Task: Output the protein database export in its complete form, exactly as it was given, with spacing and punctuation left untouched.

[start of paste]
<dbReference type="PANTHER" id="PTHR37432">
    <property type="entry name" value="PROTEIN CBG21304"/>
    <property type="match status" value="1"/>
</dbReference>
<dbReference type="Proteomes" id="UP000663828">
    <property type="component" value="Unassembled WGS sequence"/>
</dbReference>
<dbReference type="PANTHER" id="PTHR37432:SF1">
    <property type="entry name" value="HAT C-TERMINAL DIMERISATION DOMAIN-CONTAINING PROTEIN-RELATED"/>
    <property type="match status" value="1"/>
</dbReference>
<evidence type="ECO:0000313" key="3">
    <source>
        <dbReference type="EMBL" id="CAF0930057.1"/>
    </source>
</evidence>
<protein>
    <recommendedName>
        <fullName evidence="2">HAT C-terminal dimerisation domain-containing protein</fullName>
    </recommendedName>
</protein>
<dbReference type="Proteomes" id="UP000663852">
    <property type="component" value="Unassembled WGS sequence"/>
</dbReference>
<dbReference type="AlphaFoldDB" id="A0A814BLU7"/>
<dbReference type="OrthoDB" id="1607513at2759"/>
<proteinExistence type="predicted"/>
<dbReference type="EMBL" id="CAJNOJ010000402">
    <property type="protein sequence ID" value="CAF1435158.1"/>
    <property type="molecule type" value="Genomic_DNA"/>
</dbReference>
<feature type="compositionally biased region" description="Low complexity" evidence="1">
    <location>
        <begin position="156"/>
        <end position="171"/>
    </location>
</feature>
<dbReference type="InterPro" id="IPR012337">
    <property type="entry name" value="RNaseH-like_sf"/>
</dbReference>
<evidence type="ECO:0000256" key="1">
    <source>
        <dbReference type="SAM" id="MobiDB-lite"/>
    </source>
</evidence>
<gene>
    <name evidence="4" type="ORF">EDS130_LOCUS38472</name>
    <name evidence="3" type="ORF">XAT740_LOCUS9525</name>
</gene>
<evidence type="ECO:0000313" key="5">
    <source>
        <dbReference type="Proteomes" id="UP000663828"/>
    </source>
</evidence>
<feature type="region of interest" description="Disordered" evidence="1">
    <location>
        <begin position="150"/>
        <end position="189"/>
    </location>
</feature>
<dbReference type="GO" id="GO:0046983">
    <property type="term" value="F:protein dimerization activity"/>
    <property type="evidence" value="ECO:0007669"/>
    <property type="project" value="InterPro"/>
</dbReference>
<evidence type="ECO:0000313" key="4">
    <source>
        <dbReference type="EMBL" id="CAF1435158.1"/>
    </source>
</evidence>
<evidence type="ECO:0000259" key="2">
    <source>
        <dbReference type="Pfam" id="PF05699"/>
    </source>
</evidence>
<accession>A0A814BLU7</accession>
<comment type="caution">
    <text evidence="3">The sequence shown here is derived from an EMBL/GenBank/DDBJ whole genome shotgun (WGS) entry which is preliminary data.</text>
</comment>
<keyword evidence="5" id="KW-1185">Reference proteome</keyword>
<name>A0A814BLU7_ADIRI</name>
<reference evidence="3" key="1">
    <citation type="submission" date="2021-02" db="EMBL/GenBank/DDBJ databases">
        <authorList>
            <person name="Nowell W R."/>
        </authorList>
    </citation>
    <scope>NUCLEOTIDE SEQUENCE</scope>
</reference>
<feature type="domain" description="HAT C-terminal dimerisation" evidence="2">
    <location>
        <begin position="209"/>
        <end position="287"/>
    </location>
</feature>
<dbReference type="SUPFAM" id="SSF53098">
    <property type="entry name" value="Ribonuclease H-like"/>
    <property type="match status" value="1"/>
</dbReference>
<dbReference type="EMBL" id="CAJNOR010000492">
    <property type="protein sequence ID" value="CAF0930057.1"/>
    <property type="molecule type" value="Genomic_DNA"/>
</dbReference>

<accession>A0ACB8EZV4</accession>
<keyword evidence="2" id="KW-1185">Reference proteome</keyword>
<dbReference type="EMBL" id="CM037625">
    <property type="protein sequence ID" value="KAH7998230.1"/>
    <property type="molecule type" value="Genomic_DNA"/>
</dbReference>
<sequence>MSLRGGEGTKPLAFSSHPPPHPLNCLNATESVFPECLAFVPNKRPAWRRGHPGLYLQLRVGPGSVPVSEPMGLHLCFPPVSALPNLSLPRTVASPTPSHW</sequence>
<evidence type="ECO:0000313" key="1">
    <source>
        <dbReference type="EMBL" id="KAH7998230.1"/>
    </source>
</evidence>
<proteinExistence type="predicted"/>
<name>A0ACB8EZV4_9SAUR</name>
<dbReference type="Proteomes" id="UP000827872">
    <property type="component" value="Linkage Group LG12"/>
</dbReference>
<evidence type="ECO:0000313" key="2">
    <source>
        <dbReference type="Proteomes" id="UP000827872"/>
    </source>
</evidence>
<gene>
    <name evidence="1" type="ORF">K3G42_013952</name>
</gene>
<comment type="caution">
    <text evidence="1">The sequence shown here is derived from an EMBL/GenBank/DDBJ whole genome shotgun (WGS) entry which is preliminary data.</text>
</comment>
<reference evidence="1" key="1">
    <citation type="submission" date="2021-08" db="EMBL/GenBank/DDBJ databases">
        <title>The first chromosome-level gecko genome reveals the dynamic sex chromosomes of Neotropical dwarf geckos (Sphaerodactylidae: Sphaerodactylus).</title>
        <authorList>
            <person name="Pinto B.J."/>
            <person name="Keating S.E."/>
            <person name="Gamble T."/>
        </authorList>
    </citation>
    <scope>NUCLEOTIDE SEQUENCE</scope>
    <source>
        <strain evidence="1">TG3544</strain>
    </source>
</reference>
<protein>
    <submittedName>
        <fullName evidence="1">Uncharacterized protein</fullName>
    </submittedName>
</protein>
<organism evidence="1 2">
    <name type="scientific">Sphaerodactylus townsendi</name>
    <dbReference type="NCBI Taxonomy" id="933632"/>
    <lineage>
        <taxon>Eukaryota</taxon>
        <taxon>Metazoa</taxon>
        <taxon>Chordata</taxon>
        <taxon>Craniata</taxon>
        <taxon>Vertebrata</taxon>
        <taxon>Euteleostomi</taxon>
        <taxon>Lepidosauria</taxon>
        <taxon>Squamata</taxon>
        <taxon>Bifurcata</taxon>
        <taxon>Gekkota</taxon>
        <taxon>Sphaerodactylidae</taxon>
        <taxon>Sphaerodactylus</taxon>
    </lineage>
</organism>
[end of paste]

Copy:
<dbReference type="PANTHER" id="PTHR37432">
    <property type="entry name" value="PROTEIN CBG21304"/>
    <property type="match status" value="1"/>
</dbReference>
<dbReference type="Proteomes" id="UP000663828">
    <property type="component" value="Unassembled WGS sequence"/>
</dbReference>
<dbReference type="PANTHER" id="PTHR37432:SF1">
    <property type="entry name" value="HAT C-TERMINAL DIMERISATION DOMAIN-CONTAINING PROTEIN-RELATED"/>
    <property type="match status" value="1"/>
</dbReference>
<evidence type="ECO:0000313" key="3">
    <source>
        <dbReference type="EMBL" id="CAF0930057.1"/>
    </source>
</evidence>
<protein>
    <recommendedName>
        <fullName evidence="2">HAT C-terminal dimerisation domain-containing protein</fullName>
    </recommendedName>
</protein>
<dbReference type="Proteomes" id="UP000663852">
    <property type="component" value="Unassembled WGS sequence"/>
</dbReference>
<dbReference type="AlphaFoldDB" id="A0A814BLU7"/>
<dbReference type="OrthoDB" id="1607513at2759"/>
<proteinExistence type="predicted"/>
<dbReference type="EMBL" id="CAJNOJ010000402">
    <property type="protein sequence ID" value="CAF1435158.1"/>
    <property type="molecule type" value="Genomic_DNA"/>
</dbReference>
<feature type="compositionally biased region" description="Low complexity" evidence="1">
    <location>
        <begin position="156"/>
        <end position="171"/>
    </location>
</feature>
<dbReference type="InterPro" id="IPR012337">
    <property type="entry name" value="RNaseH-like_sf"/>
</dbReference>
<evidence type="ECO:0000256" key="1">
    <source>
        <dbReference type="SAM" id="MobiDB-lite"/>
    </source>
</evidence>
<gene>
    <name evidence="4" type="ORF">EDS130_LOCUS38472</name>
    <name evidence="3" type="ORF">XAT740_LOCUS9525</name>
</gene>
<evidence type="ECO:0000313" key="5">
    <source>
        <dbReference type="Proteomes" id="UP000663828"/>
    </source>
</evidence>
<feature type="region of interest" description="Disordered" evidence="1">
    <location>
        <begin position="150"/>
        <end position="189"/>
    </location>
</feature>
<dbReference type="GO" id="GO:0046983">
    <property type="term" value="F:protein dimerization activity"/>
    <property type="evidence" value="ECO:0007669"/>
    <property type="project" value="InterPro"/>
</dbReference>
<evidence type="ECO:0000313" key="4">
    <source>
        <dbReference type="EMBL" id="CAF1435158.1"/>
    </source>
</evidence>
<evidence type="ECO:0000259" key="2">
    <source>
        <dbReference type="Pfam" id="PF05699"/>
    </source>
</evidence>
<accession>A0A814BLU7</accession>
<comment type="caution">
    <text evidence="3">The sequence shown here is derived from an EMBL/GenBank/DDBJ whole genome shotgun (WGS) entry which is preliminary data.</text>
</comment>
<keyword evidence="5" id="KW-1185">Reference proteome</keyword>
<name>A0A814BLU7_ADIRI</name>
<reference evidence="3" key="1">
    <citation type="submission" date="2021-02" db="EMBL/GenBank/DDBJ databases">
        <authorList>
            <person name="Nowell W R."/>
        </authorList>
    </citation>
    <scope>NUCLEOTIDE SEQUENCE</scope>
</reference>
<feature type="domain" description="HAT C-terminal dimerisation" evidence="2">
    <location>
        <begin position="209"/>
        <end position="287"/>
    </location>
</feature>
<dbReference type="SUPFAM" id="SSF53098">
    <property type="entry name" value="Ribonuclease H-like"/>
    <property type="match status" value="1"/>
</dbReference>
<dbReference type="EMBL" id="CAJNOR010000492">
    <property type="protein sequence ID" value="CAF0930057.1"/>
    <property type="molecule type" value="Genomic_DNA"/>
</dbReference>

<accession>A0ACB8EZV4</accession>
<keyword evidence="2" id="KW-1185">Reference proteome</keyword>
<dbReference type="EMBL" id="CM037625">
    <property type="protein sequence ID" value="KAH7998230.1"/>
    <property type="molecule type" value="Genomic_DNA"/>
</dbReference>
<sequence>MSLRGGEGTKPLAFSSHPPPHPLNCLNATESVFPECLAFVPNKRPAWRRGHPGLYLQLRVGPGSVPVSEPMGLHLCFPPVSALPNLSLPRTVASPTPSHW</sequence>
<evidence type="ECO:0000313" key="1">
    <source>
        <dbReference type="EMBL" id="KAH7998230.1"/>
    </source>
</evidence>
<proteinExistence type="predicted"/>
<name>A0ACB8EZV4_9SAUR</name>
<dbReference type="Proteomes" id="UP000827872">
    <property type="component" value="Linkage Group LG12"/>
</dbReference>
<evidence type="ECO:0000313" key="2">
    <source>
        <dbReference type="Proteomes" id="UP000827872"/>
    </source>
</evidence>
<gene>
    <name evidence="1" type="ORF">K3G42_013952</name>
</gene>
<comment type="caution">
    <text evidence="1">The sequence shown here is derived from an EMBL/GenBank/DDBJ whole genome shotgun (WGS) entry which is preliminary data.</text>
</comment>
<reference evidence="1" key="1">
    <citation type="submission" date="2021-08" db="EMBL/GenBank/DDBJ databases">
        <title>The first chromosome-level gecko genome reveals the dynamic sex chromosomes of Neotropical dwarf geckos (Sphaerodactylidae: Sphaerodactylus).</title>
        <authorList>
            <person name="Pinto B.J."/>
            <person name="Keating S.E."/>
            <person name="Gamble T."/>
        </authorList>
    </citation>
    <scope>NUCLEOTIDE SEQUENCE</scope>
    <source>
        <strain evidence="1">TG3544</strain>
    </source>
</reference>
<protein>
    <submittedName>
        <fullName evidence="1">Uncharacterized protein</fullName>
    </submittedName>
</protein>
<organism evidence="1 2">
    <name type="scientific">Sphaerodactylus townsendi</name>
    <dbReference type="NCBI Taxonomy" id="933632"/>
    <lineage>
        <taxon>Eukaryota</taxon>
        <taxon>Metazoa</taxon>
        <taxon>Chordata</taxon>
        <taxon>Craniata</taxon>
        <taxon>Vertebrata</taxon>
        <taxon>Euteleostomi</taxon>
        <taxon>Lepidosauria</taxon>
        <taxon>Squamata</taxon>
        <taxon>Bifurcata</taxon>
        <taxon>Gekkota</taxon>
        <taxon>Sphaerodactylidae</taxon>
        <taxon>Sphaerodactylus</taxon>
    </lineage>
</organism>